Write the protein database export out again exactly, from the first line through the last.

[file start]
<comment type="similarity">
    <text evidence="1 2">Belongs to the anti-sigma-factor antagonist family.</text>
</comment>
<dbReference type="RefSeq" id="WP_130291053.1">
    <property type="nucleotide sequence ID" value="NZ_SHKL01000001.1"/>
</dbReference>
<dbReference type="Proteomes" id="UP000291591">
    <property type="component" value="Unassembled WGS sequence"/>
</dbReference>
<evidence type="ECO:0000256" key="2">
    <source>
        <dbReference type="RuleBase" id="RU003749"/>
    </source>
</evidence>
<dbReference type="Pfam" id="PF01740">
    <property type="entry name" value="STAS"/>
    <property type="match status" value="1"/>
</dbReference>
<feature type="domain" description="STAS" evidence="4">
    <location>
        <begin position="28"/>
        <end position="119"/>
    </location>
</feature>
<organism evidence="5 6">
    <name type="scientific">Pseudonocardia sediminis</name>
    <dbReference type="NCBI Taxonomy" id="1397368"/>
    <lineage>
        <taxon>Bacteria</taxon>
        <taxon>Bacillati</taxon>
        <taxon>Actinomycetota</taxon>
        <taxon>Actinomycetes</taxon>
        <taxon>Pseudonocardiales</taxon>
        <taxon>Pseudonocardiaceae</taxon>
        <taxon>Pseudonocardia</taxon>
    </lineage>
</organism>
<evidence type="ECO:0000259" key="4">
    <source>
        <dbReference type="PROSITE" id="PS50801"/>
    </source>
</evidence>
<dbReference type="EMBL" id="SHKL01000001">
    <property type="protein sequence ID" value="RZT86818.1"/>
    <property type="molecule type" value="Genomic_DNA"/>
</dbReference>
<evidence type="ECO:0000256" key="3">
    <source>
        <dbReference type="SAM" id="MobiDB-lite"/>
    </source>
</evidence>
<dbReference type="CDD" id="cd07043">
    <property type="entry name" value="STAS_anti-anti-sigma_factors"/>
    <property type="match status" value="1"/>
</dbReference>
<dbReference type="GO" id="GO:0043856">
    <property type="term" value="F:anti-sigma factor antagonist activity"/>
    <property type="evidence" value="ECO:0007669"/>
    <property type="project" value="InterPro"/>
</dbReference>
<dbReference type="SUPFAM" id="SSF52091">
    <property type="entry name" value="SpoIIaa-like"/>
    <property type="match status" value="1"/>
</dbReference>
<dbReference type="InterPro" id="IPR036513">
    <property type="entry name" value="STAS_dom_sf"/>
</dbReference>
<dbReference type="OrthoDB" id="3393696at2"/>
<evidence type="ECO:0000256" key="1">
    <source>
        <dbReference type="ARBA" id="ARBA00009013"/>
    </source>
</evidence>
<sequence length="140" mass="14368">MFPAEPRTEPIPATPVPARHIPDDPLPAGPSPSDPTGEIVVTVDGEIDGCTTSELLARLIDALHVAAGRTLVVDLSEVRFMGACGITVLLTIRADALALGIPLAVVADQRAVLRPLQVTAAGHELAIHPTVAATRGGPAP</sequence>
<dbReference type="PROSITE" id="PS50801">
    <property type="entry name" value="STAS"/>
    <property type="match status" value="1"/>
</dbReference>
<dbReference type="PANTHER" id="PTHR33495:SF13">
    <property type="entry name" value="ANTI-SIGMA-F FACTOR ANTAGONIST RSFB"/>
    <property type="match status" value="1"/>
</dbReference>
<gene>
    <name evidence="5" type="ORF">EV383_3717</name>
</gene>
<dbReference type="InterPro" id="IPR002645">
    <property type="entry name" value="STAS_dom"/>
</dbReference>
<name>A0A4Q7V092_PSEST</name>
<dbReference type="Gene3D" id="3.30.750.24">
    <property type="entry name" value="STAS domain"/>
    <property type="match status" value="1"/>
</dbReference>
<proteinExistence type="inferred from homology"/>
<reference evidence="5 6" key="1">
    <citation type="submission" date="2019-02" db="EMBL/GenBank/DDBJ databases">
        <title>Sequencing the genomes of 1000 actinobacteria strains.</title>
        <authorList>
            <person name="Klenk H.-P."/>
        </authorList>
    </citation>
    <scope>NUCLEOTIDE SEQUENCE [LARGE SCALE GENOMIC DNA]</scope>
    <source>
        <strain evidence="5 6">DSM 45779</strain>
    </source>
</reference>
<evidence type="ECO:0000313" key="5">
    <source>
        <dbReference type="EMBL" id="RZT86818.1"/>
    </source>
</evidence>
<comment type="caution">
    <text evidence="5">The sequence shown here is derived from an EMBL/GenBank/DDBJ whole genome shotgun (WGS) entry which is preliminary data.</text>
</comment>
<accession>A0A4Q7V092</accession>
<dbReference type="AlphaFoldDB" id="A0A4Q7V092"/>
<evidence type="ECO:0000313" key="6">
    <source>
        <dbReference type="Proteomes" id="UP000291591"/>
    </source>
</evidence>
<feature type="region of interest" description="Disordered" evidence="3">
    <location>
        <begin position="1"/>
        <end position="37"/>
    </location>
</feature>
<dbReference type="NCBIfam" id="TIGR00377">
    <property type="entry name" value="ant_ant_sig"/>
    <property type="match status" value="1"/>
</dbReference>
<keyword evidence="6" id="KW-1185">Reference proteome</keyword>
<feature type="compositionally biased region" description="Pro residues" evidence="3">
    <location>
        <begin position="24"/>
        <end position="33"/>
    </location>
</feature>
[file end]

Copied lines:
<comment type="similarity">
    <text evidence="1 2">Belongs to the anti-sigma-factor antagonist family.</text>
</comment>
<dbReference type="RefSeq" id="WP_130291053.1">
    <property type="nucleotide sequence ID" value="NZ_SHKL01000001.1"/>
</dbReference>
<dbReference type="Proteomes" id="UP000291591">
    <property type="component" value="Unassembled WGS sequence"/>
</dbReference>
<evidence type="ECO:0000256" key="2">
    <source>
        <dbReference type="RuleBase" id="RU003749"/>
    </source>
</evidence>
<dbReference type="Pfam" id="PF01740">
    <property type="entry name" value="STAS"/>
    <property type="match status" value="1"/>
</dbReference>
<feature type="domain" description="STAS" evidence="4">
    <location>
        <begin position="28"/>
        <end position="119"/>
    </location>
</feature>
<organism evidence="5 6">
    <name type="scientific">Pseudonocardia sediminis</name>
    <dbReference type="NCBI Taxonomy" id="1397368"/>
    <lineage>
        <taxon>Bacteria</taxon>
        <taxon>Bacillati</taxon>
        <taxon>Actinomycetota</taxon>
        <taxon>Actinomycetes</taxon>
        <taxon>Pseudonocardiales</taxon>
        <taxon>Pseudonocardiaceae</taxon>
        <taxon>Pseudonocardia</taxon>
    </lineage>
</organism>
<evidence type="ECO:0000259" key="4">
    <source>
        <dbReference type="PROSITE" id="PS50801"/>
    </source>
</evidence>
<dbReference type="EMBL" id="SHKL01000001">
    <property type="protein sequence ID" value="RZT86818.1"/>
    <property type="molecule type" value="Genomic_DNA"/>
</dbReference>
<evidence type="ECO:0000256" key="3">
    <source>
        <dbReference type="SAM" id="MobiDB-lite"/>
    </source>
</evidence>
<dbReference type="CDD" id="cd07043">
    <property type="entry name" value="STAS_anti-anti-sigma_factors"/>
    <property type="match status" value="1"/>
</dbReference>
<dbReference type="GO" id="GO:0043856">
    <property type="term" value="F:anti-sigma factor antagonist activity"/>
    <property type="evidence" value="ECO:0007669"/>
    <property type="project" value="InterPro"/>
</dbReference>
<dbReference type="SUPFAM" id="SSF52091">
    <property type="entry name" value="SpoIIaa-like"/>
    <property type="match status" value="1"/>
</dbReference>
<dbReference type="InterPro" id="IPR036513">
    <property type="entry name" value="STAS_dom_sf"/>
</dbReference>
<dbReference type="OrthoDB" id="3393696at2"/>
<evidence type="ECO:0000256" key="1">
    <source>
        <dbReference type="ARBA" id="ARBA00009013"/>
    </source>
</evidence>
<sequence length="140" mass="14368">MFPAEPRTEPIPATPVPARHIPDDPLPAGPSPSDPTGEIVVTVDGEIDGCTTSELLARLIDALHVAAGRTLVVDLSEVRFMGACGITVLLTIRADALALGIPLAVVADQRAVLRPLQVTAAGHELAIHPTVAATRGGPAP</sequence>
<dbReference type="PROSITE" id="PS50801">
    <property type="entry name" value="STAS"/>
    <property type="match status" value="1"/>
</dbReference>
<dbReference type="PANTHER" id="PTHR33495:SF13">
    <property type="entry name" value="ANTI-SIGMA-F FACTOR ANTAGONIST RSFB"/>
    <property type="match status" value="1"/>
</dbReference>
<gene>
    <name evidence="5" type="ORF">EV383_3717</name>
</gene>
<dbReference type="InterPro" id="IPR002645">
    <property type="entry name" value="STAS_dom"/>
</dbReference>
<name>A0A4Q7V092_PSEST</name>
<dbReference type="Gene3D" id="3.30.750.24">
    <property type="entry name" value="STAS domain"/>
    <property type="match status" value="1"/>
</dbReference>
<proteinExistence type="inferred from homology"/>
<reference evidence="5 6" key="1">
    <citation type="submission" date="2019-02" db="EMBL/GenBank/DDBJ databases">
        <title>Sequencing the genomes of 1000 actinobacteria strains.</title>
        <authorList>
            <person name="Klenk H.-P."/>
        </authorList>
    </citation>
    <scope>NUCLEOTIDE SEQUENCE [LARGE SCALE GENOMIC DNA]</scope>
    <source>
        <strain evidence="5 6">DSM 45779</strain>
    </source>
</reference>
<evidence type="ECO:0000313" key="5">
    <source>
        <dbReference type="EMBL" id="RZT86818.1"/>
    </source>
</evidence>
<comment type="caution">
    <text evidence="5">The sequence shown here is derived from an EMBL/GenBank/DDBJ whole genome shotgun (WGS) entry which is preliminary data.</text>
</comment>
<accession>A0A4Q7V092</accession>
<dbReference type="AlphaFoldDB" id="A0A4Q7V092"/>
<evidence type="ECO:0000313" key="6">
    <source>
        <dbReference type="Proteomes" id="UP000291591"/>
    </source>
</evidence>
<feature type="region of interest" description="Disordered" evidence="3">
    <location>
        <begin position="1"/>
        <end position="37"/>
    </location>
</feature>
<dbReference type="NCBIfam" id="TIGR00377">
    <property type="entry name" value="ant_ant_sig"/>
    <property type="match status" value="1"/>
</dbReference>
<keyword evidence="6" id="KW-1185">Reference proteome</keyword>
<feature type="compositionally biased region" description="Pro residues" evidence="3">
    <location>
        <begin position="24"/>
        <end position="33"/>
    </location>
</feature>